On the second storey of the Salar Jung Museum in Hyderabad is a statue that will stop you dead in your tracks. Standing nonchalantly on a polished dark pedestal is the life-size figure of a man in a hooded cloak, wearing a defiant smile.
Gaze at his reflection in the mirror behind him and the image of a demure woman, eyes lowered, prayer book in hand, looks back at you.
Behind the visual trickery is a far deeper dichotomy – embodied in this arresting sculpture is a metaphor for the forces of evil and good. Carved out of a single log of Sycamore wood, this ‘Double Statue’ is one of the most photographed exhibits at the Salar Jung Museum. And it’s not just the beautiful craftsmanship that makes it special.
– Sculpted in the 19th century by an unknown French artist, the statue – hold your breath – is linked to a ‘pact with the devil’.
Also called ‘Mephistopheles-Margaretta’, this statue with back-to-back figures of a man and a woman is based on two characters from one of the most popular stories of 19th century Europe – Faust, by German playwright Johann Wolfgang von Goethe (1749-1832). A tragic play, Goethe’s Faust was published in two parts – Part One in 1808 and Part Two in 1832.
The play became such a hit in Europe and America that it introduced phrases like ‘Faustian bargain’, ‘Faustian pact with the devil’ and ‘pact with the devil’ into popular lexicon. The two figures in the Double Statue – Mephistopheles and Margaretta – are characters in this play.
Faust is a story of a highly successful man named Faust, who is dissatisfied with his life. In Part One, through a devil’s agent named Mephistopheles, Faust makes a pact with the devil, signed in his blood, exchanging his soul for unlimited knowledge and worldly pleasures. He seduces an innocent girl named Margaretta, with whom he has a child out of wedlock. Overcome by shame, Margaretta drowns the child and goes to jail. Faust tries to help her escape but she refuses to be saved. In Part Two, which Goethe finished in 1831, Faust through his good deeds, achieves redemption and reaches Heaven, where he is reunited with Margaretta.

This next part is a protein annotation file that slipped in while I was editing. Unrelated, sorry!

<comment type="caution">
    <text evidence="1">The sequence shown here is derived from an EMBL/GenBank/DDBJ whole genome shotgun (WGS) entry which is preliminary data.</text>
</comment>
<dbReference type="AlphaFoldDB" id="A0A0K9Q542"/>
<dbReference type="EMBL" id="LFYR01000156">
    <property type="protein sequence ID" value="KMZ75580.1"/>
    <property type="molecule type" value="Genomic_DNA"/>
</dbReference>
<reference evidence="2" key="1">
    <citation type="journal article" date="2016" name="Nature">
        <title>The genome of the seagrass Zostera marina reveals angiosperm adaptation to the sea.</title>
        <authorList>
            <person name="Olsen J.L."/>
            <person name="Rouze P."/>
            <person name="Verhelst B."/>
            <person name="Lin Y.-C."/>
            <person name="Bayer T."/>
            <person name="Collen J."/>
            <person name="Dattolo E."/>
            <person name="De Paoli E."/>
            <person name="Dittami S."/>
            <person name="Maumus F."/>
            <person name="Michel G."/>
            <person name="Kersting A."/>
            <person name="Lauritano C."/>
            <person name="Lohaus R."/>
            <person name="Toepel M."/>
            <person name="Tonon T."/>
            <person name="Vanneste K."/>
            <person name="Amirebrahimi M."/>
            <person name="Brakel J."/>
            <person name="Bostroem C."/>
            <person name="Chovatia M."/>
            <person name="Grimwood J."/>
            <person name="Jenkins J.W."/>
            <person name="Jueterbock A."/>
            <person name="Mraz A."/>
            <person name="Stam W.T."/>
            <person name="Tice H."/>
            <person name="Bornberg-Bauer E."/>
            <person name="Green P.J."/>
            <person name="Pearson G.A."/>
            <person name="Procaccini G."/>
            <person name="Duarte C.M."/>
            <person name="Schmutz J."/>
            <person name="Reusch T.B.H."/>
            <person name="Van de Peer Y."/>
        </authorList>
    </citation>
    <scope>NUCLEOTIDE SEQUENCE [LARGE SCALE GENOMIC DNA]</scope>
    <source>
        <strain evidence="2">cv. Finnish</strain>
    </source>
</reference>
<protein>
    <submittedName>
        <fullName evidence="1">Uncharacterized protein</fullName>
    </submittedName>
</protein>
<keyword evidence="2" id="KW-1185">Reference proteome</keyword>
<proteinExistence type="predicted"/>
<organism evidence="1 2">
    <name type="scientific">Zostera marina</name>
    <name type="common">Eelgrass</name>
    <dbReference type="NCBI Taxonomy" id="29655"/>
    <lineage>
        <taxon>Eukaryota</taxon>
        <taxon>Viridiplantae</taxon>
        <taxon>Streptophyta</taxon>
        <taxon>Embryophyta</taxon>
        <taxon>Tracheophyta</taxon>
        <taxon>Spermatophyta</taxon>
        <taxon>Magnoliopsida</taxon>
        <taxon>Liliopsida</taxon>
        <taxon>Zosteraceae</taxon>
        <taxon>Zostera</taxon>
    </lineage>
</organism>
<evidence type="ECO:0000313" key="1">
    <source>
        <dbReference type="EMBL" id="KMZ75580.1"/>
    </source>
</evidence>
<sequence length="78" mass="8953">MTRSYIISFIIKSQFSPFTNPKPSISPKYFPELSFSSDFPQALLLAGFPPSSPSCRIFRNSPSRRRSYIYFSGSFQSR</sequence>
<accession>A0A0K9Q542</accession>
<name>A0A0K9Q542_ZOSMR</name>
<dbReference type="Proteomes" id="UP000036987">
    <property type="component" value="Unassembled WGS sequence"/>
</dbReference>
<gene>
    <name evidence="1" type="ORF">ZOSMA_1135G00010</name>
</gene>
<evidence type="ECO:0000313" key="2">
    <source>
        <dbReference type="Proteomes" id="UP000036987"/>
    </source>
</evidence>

Cut to the 1870s, when there was a sudden surge of interest in German culture, literature and art following the unification of Germany under Otto Von Bismark. It was around this time that this statue was created by an unknown French sculptor. In 1876, it caught the attention of Nawab Mir Turab Ali Khan (Salar Jung I), who was on a trip to Europe at the time. Mir Turab Ali Khan was the then Prime Minister to the Nizam of Hyderabad and grandfather of the man responsible for the Salar Jung Museum’s fabulous collection, Nawab Mir Yousuf Ali Khan, or Salar Jung III.
The Double Statue was acquired by Mir Turab Ali Khan in 1876 in France, and it was one of the earliest exhibits in the Salar Jung collection. During his European trip, Mir Turab Ali Khan also purchased another extraordinary statue, the marble sculpture called ‘Veiled Rebecca’, which he acquired in Rome. This sculpture too is one of the museum’s most popular attractions.
When the Double Statue arrived in Hyderabad, it was originally displayed at the Ainakhana or Hall of Mirrors, which served as the main reception room of the Dewan Deori, the Salar Jung Palace in Hyderabad, where it remained till 1949.
– Mir Turab Ali Khan’s grandson, Nawab Mir Yousuf Ali Khan (1889 – 1949), was a great collector of art and antiquities.
In his lifetime, he collected more than 50,000 objects of art and antiquities, which he kept in his palace, the Diwan Deori. Following the death of Nawab Mir Yousuf Ali Khan in 1949, the Government of India decided to set up a museum to display his collection at the Dewan Deori Palace. This was the first home of the Salar Jung Museum, which was inaugurated by Prime Minister Jawarharlal Nehru on 16th December 1951. The museum shifted to its current premises in 1968.
Finding the Last Nizam
The Double Statue is a riveting piece of work, its intricate craftsmanship more than worthy of the attention it draws. So the next time you’re in Hyderabad, remember to keep your date with the devil. Succumbing to temptation may not be a bad idea, after all.
Cover image and inputs from Salar Jung Museum